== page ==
But the house was empty -- the men were out hunting raccoons and possums. A short time later John heard the dogs and the men returning from the hunt. John and the men followed the dogs in pursuit of the panther, which John said was found "near the spot where I threw the fire in its face...in a thicket of cane and brushwood among which was a large hollow popular tree that had fallen. It was about five feet in diameter and was hollow. In this hollow my panther had crept, the tree was open at one end only."
Believing the panther had young in the log, and that she would fight to the death, the men stuffed the open end with "rails and poles" and wedged them tight with axes.
"We lit up several torches of dry cane and with an ax we cut small holes in the top of the log, through which we introduced lighted torches. As soon as the light were introduced she would spring at them and extinguish them. You could hear her crunching the cane as a dog would a tender bone."
Soon the men set the log afire and a short time later could hear the screams of the panther as she attempted to free herself and her young from the log. A short while later, the screaming stopped. The next day the men found the skeletons of the panther and one of her young in the ashes of the log.
BIG CAT 'TASTED HER PURE BLOOD'
In May 1789, when John was almost 15, he witnessed yet another attack, this one by a feline identified as a "wild cat" by historian Anderson. This attack was on the north fork of Coles Creek where John had "cleared timber from several acres of land" and built cabins for his labor and himself.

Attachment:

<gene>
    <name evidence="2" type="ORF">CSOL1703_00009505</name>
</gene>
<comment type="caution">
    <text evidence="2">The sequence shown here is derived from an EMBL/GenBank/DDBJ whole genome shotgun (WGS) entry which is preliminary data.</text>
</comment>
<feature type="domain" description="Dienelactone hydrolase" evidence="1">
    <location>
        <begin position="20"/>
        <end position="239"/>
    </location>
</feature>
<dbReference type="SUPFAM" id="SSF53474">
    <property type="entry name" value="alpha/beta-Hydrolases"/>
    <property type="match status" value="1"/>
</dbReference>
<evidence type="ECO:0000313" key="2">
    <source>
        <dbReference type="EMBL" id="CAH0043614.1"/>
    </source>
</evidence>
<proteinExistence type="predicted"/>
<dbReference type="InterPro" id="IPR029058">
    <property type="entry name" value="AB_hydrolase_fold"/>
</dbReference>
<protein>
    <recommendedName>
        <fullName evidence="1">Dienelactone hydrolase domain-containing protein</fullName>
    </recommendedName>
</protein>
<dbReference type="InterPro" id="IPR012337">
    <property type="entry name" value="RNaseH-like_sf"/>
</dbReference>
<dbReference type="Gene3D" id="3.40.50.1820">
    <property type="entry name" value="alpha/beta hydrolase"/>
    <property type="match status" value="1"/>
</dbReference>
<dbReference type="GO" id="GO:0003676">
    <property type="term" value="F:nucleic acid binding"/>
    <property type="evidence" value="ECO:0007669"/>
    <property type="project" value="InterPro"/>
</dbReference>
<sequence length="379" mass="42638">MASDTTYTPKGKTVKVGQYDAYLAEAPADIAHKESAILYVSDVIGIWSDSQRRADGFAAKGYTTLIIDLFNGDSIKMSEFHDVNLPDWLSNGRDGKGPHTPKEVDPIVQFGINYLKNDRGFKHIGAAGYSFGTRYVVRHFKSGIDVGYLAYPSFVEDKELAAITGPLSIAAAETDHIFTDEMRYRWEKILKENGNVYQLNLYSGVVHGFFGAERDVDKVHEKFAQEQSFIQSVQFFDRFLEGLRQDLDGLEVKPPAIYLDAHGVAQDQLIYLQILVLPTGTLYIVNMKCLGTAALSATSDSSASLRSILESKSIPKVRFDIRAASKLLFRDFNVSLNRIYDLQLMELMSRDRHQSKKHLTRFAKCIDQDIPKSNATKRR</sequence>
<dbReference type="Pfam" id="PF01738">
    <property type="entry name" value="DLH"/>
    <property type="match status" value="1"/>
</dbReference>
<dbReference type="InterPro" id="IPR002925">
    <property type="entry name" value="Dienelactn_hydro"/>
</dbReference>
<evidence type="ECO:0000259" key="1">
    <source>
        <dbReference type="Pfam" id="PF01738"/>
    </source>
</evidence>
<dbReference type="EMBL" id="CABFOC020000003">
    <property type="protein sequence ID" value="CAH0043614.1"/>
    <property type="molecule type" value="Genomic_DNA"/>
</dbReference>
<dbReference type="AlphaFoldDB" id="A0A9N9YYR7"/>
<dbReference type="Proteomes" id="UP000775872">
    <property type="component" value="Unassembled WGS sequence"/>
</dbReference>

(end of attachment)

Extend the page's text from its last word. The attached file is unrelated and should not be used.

About that time, he invited "a few select young ladies" to a fish fry at a spot a quarter mile from the house he had built for himself. After some light refreshments, the group walked "to the fishing grounds" along a path that went through "a beautiful shady grove of ash and elms. The company consisted of several young ladies, four lads from 12 to 14 years old. I was the only male adult in the company, excepting one stranger, a person uninvited."
The lines were hooked and baited for the ladies who took "their positions along a smooth beach ten or fifteen feet apart part." All were cheerful and enjoying a conversation when one lady caught "a large sunfish."
At that very moment, said John, an animal he identified as a "large tiger cat" sprung "on her shoulder and commenced to the work of destruction. He had tasted her pure blood and to beat him off was no easy matter. I ran to the rescue with no better weapon than a piece of drift wood which I picked up. I drove him from the prey."
Quickly, John led the group toward his cabin when the cat sprung again, this time landing on a lady he identified as Miss P and began "tearing" into her shoulder.
"I beat him off again," said John, placed himself between the panther and Miss P and picked up "a sounder stick (and) was able by frequent blows to keep him off." He also pointed out that during the whole time not once did the "uninvited" male adult "stranger" lift a finger to help.
The animal "would jump over me to get at her, his eyes were like balls of fire and his large sharp teeth would chatter and strike against each other, like the panther when about to jump on her prey."
Finally, the party got inside the cabin and heard the cat creeping under the floor. John grabbed his hatchet, "prized two planks apart far enough to allow him to get his head thru, when with one blow I sank it into his brain."
Miss P., he said, was "badly lacerated about her neck and face" and disfigured for life, the only one in the party to be injured.
|Frank Morris Murder Series|